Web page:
Documentary about Father Oliver O'Grady, a Catholic priest who was relocated to various parishes around the United States during the 1970s in an attempt by the Catholic Church to cover up his rape of dozens of children.
A look at tightrope walker Philippe Petit's daring, but illegal, high-wire routine performed between New York City's World Trade Center's twin towers in 1974, what some consider, "the artistic crime of the century."
Jean François Heckel,
In the 1980s, ruthless Colombian cocaine barons invaded Miami with a brand of violence unseen in this country since Prohibition-era Chicago - and it put the city on the map. "Cocaine ... See full summary »
Documentary depicts what happened in Rio de Janeiro on June 12th 2000, when bus 174 was taken by an armed young man, threatening to shoot all the passengers. Transmitted live on all ... See full summary »
Sandro do Nascimento,
A couple embarks on a journey home for Chinese new year along with 130 million other migrant workers, to reunite with their children and struggle for a future. Their unseen story plays out as China soars towards being a world superpower.
Nick Broomfield's second documentary on Aileen Carol Wuornos, a highway prostitute who was executed in 2002 for killing seven men in the state of Florida. This second installment includes the filmmaker's testimony at Wournous's trial.
In 2001, Andrew Bagby, a medical resident, is murdered not long after breaking up with his girlfriend. Soon after, when she announces she's pregnant, one of Andrew's many close friends, Kurt Kuenne, begins this film, a gift to the child. Friends, relatives, and colleagues say warm and loving things about Andrew, home movies confirm his exuberance. Andrew's parents, Kathleen and David, move to Newfoundland, Canada where the ex-girlfriend has gone. They await an arrest and trial of the murderer. They negotiate with the ex-girlfriend to visit their grandchild, Zachary, and they seek custody. Is there any justice; is Zachery a sweet and innocent consolation for the loss of their son? Written by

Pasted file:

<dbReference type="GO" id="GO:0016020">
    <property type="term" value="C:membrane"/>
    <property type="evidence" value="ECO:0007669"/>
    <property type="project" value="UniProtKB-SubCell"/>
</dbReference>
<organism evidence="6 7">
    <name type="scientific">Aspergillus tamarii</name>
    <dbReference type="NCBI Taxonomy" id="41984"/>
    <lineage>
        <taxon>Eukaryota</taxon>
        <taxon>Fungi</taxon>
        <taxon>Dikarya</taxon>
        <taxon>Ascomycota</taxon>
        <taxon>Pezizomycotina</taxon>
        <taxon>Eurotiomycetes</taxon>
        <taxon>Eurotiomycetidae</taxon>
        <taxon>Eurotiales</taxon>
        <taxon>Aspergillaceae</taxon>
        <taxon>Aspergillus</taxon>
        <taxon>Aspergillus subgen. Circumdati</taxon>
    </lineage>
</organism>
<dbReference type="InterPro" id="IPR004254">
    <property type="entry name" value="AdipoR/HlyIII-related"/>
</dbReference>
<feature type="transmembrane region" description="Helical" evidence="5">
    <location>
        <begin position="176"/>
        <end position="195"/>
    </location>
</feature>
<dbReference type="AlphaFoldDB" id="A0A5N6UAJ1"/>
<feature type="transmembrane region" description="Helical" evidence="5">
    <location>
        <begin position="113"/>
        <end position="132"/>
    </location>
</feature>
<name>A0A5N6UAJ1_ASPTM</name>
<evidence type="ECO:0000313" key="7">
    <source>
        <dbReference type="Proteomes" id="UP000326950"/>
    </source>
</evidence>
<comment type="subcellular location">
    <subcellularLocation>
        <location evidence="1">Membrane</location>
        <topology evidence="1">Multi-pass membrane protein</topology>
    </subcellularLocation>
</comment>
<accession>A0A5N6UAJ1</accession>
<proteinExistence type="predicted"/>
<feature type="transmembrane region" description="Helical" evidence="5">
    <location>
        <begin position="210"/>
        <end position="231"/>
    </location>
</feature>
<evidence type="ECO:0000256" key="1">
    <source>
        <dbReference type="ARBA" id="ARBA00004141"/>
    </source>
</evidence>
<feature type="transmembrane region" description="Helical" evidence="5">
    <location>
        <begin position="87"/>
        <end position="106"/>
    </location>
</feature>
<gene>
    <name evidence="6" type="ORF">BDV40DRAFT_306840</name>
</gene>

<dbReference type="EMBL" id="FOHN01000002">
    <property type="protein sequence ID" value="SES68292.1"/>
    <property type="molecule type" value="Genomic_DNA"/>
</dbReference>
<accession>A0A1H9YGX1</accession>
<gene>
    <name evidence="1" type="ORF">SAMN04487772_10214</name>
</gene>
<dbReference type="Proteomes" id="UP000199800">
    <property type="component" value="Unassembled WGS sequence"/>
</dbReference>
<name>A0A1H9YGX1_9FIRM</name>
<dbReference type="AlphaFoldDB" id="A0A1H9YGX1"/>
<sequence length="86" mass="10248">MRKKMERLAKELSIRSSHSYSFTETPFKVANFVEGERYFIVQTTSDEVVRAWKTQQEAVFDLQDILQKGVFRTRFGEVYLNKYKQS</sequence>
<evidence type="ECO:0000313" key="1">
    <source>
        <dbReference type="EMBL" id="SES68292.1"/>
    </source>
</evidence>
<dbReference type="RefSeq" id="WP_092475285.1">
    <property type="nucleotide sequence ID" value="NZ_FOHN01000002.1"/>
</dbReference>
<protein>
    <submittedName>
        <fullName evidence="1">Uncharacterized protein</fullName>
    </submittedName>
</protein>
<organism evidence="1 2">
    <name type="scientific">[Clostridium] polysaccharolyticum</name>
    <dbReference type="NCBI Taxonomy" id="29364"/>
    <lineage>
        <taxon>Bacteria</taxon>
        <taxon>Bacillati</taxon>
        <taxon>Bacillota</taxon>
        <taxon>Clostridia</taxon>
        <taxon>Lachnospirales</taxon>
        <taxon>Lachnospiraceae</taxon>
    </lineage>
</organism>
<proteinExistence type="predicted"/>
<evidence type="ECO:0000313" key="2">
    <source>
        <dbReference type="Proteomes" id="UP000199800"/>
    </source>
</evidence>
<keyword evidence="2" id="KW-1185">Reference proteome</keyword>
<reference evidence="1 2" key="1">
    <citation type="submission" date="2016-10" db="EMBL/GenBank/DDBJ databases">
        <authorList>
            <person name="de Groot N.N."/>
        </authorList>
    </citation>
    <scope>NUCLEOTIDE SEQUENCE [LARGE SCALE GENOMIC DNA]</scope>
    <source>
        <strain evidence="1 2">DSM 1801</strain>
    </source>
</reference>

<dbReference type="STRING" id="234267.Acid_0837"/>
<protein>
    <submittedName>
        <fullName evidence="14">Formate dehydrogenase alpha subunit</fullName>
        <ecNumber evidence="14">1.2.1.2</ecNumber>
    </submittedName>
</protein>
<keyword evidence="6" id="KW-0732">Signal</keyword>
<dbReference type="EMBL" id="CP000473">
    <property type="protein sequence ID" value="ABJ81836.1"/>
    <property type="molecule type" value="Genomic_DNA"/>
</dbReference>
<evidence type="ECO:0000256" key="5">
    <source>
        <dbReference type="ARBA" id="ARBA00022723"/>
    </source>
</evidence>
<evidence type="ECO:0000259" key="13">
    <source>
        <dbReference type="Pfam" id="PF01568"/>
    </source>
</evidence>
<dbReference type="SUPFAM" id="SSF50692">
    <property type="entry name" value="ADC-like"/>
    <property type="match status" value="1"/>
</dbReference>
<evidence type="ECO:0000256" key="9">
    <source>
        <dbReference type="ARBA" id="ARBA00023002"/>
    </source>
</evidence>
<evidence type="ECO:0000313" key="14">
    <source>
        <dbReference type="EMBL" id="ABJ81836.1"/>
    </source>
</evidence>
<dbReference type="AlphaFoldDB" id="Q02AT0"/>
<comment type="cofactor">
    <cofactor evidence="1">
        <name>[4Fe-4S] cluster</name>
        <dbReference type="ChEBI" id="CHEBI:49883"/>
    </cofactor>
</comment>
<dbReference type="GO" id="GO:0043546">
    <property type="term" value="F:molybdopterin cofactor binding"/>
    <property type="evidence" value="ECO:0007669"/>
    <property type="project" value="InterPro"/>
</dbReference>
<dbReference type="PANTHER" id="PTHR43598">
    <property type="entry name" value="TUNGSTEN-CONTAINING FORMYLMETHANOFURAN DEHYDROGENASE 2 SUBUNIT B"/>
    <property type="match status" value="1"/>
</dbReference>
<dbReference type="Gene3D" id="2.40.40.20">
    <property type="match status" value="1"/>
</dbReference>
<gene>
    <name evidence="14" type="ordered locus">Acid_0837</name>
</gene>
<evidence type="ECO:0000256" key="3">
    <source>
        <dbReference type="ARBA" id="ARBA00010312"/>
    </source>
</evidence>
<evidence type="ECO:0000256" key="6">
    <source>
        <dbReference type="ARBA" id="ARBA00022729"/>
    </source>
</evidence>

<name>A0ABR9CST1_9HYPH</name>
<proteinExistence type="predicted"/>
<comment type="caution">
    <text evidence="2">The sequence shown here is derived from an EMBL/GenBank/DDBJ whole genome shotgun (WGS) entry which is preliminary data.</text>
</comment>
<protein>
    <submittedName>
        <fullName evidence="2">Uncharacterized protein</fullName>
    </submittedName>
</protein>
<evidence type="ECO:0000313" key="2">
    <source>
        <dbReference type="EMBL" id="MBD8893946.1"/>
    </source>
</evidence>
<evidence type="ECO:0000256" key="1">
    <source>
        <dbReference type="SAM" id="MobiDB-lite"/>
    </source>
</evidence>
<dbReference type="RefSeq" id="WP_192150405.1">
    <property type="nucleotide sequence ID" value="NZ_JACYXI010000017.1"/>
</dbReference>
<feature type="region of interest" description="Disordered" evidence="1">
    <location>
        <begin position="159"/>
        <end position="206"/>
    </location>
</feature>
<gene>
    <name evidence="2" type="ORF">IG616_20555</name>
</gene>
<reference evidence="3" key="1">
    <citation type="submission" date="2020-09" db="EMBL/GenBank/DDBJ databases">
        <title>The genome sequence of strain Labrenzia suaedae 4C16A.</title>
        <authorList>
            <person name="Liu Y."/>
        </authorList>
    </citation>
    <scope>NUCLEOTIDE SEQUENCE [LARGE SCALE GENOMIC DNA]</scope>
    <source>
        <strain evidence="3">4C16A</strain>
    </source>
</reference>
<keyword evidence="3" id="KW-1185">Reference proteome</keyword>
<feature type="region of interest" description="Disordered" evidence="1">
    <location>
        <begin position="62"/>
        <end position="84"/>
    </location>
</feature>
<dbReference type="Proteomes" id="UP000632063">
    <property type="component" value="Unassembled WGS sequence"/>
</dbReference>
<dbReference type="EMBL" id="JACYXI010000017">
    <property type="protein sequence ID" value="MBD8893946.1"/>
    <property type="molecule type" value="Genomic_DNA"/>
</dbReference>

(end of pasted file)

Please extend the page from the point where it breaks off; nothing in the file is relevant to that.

Dear Zachary: A Letter to a Son About His Father is easily one of the most traumatic films I've ever seen. Its not technically the most impressive documentary film, but the subject matter is powerful-enough that you cannot help but be deeply impacted by the story. I've hesitated to suggest it to a few of my more fragile friends because it is one of those films that can leave you in an emotional funk for days afterward. Its that powerful of a film, but not for the faint of heart. I personally would not watch it again, though I'm grateful that the filmmaker stuck with the project through it all and did not give up, as many would have. I'm grateful this story was told, even if it was painful to experience.
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